When fossil fuels such as coal and oil are burned all the carbon these organisms have captured and accumulated over millions of years is released. Thus millions of years’ worth of sequestered/stored carbon have been released over a period of several decades (since the industrial revolution).
The Keeling Curve shows measurements of atmospheric CO2 through time. Measurements at Mauna Loa began in 1958. Pre-dating regular in-situ measurements, data from polar ice core air bubbles provide information on past atmospheric CO2 concentrations. In 2013, CO2 levels surpassed 400 ppm for the first time in over 400,000 years.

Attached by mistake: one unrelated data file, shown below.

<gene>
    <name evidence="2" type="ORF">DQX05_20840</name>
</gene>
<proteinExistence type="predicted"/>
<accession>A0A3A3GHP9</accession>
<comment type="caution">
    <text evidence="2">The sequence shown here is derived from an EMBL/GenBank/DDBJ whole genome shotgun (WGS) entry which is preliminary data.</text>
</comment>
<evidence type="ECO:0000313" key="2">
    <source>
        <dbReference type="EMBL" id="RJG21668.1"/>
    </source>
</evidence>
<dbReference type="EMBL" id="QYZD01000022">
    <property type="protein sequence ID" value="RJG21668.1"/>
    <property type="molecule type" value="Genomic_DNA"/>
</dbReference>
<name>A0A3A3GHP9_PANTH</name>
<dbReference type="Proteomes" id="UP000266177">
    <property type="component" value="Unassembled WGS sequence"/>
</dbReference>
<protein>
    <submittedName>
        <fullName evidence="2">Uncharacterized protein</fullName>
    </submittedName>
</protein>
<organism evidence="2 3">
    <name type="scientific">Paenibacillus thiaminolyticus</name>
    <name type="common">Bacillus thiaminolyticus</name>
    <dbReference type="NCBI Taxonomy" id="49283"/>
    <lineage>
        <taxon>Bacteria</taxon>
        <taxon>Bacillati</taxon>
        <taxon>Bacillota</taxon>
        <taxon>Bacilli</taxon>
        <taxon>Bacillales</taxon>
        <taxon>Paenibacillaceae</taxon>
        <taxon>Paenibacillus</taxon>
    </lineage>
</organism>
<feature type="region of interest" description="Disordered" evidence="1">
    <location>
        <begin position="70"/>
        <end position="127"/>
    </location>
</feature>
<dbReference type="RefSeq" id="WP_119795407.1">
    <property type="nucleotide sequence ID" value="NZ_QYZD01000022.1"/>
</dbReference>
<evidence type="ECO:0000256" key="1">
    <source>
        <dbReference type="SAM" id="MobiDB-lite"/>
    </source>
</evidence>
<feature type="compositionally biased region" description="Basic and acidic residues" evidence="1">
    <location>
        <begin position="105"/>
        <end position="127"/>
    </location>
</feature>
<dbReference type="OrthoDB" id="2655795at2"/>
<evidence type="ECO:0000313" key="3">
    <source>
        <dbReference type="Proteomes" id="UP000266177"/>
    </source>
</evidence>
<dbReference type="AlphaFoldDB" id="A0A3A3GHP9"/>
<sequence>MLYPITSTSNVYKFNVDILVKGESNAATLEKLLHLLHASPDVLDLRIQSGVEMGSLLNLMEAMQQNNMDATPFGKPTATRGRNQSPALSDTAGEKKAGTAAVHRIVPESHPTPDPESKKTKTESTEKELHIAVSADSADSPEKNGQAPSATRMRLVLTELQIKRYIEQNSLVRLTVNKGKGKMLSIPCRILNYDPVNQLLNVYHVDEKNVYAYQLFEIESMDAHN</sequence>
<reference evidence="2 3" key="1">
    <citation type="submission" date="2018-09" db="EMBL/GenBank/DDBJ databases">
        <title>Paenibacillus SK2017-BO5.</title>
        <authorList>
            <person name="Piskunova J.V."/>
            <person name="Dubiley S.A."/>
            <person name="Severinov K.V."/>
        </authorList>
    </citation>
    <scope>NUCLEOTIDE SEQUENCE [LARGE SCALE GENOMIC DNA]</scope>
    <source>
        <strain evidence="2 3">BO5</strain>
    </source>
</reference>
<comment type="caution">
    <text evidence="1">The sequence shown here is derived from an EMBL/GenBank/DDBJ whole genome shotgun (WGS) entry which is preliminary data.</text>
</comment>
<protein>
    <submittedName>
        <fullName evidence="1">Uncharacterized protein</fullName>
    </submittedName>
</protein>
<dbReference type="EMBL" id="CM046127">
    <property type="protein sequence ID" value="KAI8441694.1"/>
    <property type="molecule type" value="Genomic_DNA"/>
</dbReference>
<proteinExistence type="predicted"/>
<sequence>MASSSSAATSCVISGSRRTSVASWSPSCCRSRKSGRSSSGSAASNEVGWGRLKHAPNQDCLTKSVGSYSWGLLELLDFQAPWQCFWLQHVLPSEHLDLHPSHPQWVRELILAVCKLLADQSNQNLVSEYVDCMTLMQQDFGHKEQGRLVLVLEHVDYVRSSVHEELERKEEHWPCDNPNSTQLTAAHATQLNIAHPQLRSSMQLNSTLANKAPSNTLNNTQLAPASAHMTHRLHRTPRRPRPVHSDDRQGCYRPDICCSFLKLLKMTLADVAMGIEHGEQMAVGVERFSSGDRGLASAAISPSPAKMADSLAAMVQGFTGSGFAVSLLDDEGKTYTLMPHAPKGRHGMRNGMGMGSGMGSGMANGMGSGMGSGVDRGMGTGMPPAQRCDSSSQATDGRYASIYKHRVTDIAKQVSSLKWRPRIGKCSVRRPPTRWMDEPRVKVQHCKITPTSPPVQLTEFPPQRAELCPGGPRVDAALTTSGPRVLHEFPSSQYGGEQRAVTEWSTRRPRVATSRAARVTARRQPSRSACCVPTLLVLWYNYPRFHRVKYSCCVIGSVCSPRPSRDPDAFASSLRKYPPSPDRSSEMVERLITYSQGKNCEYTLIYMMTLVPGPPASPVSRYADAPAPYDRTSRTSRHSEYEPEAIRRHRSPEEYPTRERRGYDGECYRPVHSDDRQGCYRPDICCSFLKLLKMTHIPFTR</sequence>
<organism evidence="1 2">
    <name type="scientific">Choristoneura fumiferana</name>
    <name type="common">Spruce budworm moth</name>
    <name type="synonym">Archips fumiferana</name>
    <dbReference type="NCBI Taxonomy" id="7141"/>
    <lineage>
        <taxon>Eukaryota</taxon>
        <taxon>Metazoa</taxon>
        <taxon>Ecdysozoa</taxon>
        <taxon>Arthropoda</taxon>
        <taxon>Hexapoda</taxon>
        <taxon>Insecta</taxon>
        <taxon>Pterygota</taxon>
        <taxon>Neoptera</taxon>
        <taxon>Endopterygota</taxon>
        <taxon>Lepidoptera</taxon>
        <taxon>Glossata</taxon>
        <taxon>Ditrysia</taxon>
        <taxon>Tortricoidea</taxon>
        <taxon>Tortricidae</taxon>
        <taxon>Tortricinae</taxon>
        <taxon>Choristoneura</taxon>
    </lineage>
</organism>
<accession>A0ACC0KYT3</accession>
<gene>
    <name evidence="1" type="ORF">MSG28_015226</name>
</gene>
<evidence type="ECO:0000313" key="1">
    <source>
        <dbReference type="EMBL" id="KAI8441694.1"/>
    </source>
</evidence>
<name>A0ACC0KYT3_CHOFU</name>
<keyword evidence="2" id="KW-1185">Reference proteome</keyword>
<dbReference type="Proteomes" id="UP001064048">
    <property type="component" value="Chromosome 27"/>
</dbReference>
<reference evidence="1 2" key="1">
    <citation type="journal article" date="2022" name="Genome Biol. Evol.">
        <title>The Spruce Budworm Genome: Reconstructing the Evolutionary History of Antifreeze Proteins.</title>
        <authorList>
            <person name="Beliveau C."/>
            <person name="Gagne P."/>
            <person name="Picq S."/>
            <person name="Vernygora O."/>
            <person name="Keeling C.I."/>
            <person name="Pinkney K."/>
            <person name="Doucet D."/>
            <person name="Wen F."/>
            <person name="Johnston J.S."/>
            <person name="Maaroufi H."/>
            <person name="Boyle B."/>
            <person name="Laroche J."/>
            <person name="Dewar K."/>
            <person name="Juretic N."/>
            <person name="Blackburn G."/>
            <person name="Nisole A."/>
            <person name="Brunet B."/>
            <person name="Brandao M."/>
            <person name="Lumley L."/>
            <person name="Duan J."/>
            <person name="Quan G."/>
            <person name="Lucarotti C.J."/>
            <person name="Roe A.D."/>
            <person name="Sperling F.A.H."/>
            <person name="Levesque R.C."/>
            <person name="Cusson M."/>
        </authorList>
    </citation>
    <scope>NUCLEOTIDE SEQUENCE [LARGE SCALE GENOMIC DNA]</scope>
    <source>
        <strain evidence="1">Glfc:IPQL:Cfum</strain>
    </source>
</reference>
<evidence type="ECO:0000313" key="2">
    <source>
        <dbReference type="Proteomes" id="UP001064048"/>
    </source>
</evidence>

Since the industrial revolution, temperature changes track closely with atmospheric carbon dioxide concentrations. The graph shows yearly temperature compared to the twentieth-century average (red bars show mean temperature warmer than average, blue bars show mean temperature colder than average) from 1850–2022 and atmospheric carbon dioxide amounts (gray line): 1850-1958 from IAC, 1959-2019 from NOAA ESRL—original graph by Dr. Howard Diamond (NOAA ARL), and adapted by NOAA Climate.gov.
CURRENT HAWAI'I EMISSIONS
HSEO is developing the Decarbonization Strategy and welcomes community and stakeholder input and inquiries. If you would like to provide feedback on the economy-wide strategy, please complete the survey below. Responses will be recorded and published as a part of the report.
HSEO will be collecting responses until the end of October. Feedback submitted before September 30, 2023 is preferred.